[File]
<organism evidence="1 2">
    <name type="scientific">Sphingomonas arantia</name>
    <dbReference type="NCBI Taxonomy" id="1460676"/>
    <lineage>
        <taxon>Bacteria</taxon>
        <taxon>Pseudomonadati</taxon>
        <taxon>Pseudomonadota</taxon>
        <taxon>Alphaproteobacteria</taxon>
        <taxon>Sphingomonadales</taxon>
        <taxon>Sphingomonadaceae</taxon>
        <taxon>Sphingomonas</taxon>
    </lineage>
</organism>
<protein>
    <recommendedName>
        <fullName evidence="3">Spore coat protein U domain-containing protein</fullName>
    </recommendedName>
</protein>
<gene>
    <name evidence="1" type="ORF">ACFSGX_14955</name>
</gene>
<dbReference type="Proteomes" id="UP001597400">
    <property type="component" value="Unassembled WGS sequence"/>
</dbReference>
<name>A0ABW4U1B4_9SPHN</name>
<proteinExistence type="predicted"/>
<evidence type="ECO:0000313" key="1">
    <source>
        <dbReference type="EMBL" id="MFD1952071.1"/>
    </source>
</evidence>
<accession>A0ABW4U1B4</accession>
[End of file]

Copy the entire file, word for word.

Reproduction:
<organism evidence="1 2">
    <name type="scientific">Sphingomonas arantia</name>
    <dbReference type="NCBI Taxonomy" id="1460676"/>
    <lineage>
        <taxon>Bacteria</taxon>
        <taxon>Pseudomonadati</taxon>
        <taxon>Pseudomonadota</taxon>
        <taxon>Alphaproteobacteria</taxon>
        <taxon>Sphingomonadales</taxon>
        <taxon>Sphingomonadaceae</taxon>
        <taxon>Sphingomonas</taxon>
    </lineage>
</organism>
<protein>
    <recommendedName>
        <fullName evidence="3">Spore coat protein U domain-containing protein</fullName>
    </recommendedName>
</protein>
<gene>
    <name evidence="1" type="ORF">ACFSGX_14955</name>
</gene>
<dbReference type="Proteomes" id="UP001597400">
    <property type="component" value="Unassembled WGS sequence"/>
</dbReference>
<name>A0ABW4U1B4_9SPHN</name>
<proteinExistence type="predicted"/>
<evidence type="ECO:0000313" key="1">
    <source>
        <dbReference type="EMBL" id="MFD1952071.1"/>
    </source>
</evidence>
<accession>A0ABW4U1B4</accession>